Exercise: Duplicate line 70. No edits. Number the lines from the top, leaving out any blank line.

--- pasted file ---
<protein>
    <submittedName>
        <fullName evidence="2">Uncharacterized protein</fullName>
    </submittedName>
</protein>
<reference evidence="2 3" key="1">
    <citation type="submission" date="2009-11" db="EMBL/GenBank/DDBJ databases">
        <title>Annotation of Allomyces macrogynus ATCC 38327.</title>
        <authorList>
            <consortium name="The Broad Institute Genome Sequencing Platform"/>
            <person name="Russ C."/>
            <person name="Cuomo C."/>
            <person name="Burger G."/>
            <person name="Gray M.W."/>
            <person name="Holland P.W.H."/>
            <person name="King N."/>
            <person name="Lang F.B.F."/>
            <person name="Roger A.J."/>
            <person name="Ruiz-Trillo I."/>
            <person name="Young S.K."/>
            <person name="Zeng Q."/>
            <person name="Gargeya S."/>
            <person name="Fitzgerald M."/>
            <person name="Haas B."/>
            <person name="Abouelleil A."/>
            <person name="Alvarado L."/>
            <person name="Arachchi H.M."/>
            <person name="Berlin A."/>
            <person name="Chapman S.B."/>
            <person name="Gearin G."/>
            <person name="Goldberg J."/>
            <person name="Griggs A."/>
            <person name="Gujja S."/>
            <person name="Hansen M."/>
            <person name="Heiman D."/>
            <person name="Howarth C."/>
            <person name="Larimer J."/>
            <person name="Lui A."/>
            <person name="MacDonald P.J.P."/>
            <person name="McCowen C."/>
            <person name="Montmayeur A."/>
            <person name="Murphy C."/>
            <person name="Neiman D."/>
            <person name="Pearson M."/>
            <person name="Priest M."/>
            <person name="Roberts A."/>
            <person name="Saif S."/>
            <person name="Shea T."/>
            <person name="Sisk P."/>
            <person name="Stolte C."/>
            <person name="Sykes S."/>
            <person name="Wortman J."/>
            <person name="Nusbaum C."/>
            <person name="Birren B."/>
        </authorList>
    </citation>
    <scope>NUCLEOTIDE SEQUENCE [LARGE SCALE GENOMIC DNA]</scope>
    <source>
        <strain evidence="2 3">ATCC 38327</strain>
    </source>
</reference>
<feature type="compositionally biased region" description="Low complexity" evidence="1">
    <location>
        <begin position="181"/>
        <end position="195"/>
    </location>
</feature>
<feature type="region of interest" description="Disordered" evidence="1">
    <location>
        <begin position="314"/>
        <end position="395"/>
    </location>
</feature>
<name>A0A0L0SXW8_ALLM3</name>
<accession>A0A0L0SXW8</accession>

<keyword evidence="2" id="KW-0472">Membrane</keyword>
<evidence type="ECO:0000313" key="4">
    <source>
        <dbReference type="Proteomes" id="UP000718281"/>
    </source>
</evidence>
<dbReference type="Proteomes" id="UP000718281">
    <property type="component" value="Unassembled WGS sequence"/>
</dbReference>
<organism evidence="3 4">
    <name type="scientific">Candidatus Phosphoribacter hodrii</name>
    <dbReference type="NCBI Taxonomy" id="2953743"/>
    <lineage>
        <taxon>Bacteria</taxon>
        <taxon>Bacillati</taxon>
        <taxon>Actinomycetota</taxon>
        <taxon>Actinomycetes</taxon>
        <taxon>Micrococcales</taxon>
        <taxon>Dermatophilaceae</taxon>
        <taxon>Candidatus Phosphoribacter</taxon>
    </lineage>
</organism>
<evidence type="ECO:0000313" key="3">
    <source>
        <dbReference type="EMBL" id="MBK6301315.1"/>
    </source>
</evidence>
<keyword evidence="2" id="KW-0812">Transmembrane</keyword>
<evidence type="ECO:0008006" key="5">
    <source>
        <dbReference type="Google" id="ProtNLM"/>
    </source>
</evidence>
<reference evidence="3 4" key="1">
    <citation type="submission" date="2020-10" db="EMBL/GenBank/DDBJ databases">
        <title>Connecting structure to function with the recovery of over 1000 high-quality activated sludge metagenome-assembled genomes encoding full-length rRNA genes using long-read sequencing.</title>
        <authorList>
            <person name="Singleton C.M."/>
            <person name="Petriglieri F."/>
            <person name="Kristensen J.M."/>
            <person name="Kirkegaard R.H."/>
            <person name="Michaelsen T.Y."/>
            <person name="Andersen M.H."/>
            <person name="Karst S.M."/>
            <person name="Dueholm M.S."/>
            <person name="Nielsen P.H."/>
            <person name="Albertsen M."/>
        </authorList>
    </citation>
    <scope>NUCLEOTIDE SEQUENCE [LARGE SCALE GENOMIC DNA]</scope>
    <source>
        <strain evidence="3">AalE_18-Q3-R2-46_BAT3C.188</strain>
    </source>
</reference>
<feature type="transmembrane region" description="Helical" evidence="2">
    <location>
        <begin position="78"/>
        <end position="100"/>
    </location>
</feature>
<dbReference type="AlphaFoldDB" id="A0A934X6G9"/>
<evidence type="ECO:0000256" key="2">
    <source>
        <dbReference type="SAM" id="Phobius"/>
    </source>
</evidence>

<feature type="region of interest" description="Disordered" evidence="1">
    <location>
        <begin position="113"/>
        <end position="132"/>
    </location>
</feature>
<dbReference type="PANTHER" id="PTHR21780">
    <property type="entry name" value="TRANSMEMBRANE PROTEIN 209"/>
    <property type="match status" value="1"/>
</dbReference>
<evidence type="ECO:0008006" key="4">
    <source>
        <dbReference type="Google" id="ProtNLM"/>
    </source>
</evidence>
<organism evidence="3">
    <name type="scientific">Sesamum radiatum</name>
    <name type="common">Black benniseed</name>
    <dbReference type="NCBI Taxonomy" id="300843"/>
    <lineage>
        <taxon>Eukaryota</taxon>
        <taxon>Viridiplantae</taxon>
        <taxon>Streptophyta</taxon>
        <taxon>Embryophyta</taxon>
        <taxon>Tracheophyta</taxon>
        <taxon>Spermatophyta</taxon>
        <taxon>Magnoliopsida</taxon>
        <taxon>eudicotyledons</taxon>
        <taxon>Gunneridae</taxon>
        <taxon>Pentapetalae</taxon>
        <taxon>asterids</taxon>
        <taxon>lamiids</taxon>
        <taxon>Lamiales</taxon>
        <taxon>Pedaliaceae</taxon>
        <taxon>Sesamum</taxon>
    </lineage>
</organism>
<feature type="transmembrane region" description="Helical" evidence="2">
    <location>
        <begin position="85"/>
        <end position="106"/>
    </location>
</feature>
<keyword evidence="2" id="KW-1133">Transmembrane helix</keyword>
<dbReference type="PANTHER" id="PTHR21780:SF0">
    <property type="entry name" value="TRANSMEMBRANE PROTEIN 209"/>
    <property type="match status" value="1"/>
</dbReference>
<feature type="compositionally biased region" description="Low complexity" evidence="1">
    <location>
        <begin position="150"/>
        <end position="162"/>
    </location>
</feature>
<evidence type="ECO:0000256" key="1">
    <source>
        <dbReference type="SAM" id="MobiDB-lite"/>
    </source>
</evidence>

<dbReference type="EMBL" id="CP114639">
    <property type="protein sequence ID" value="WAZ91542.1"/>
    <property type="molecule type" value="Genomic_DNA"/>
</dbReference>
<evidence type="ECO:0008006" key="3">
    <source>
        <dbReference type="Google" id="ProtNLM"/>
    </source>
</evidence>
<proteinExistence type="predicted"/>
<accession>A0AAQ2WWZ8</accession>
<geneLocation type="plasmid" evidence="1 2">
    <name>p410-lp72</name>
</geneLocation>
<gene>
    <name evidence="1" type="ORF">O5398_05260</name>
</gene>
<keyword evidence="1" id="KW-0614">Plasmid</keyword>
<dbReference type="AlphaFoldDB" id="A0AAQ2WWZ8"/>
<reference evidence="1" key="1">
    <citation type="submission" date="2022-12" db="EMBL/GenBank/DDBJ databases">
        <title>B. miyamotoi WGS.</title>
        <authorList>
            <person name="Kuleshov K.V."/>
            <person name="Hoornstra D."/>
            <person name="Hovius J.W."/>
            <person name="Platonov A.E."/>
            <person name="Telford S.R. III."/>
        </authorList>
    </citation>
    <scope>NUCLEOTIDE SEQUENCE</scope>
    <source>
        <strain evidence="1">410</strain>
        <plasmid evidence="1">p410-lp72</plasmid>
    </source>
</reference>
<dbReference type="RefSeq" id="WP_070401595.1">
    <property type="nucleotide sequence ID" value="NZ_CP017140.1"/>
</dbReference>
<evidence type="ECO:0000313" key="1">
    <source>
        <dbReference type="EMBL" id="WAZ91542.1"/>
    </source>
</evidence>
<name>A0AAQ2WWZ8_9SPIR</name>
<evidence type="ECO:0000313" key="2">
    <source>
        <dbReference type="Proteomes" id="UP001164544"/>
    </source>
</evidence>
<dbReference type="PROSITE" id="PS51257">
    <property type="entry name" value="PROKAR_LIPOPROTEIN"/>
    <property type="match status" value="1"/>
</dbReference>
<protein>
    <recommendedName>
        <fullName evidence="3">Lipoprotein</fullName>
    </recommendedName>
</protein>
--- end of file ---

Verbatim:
        <begin position="314"/>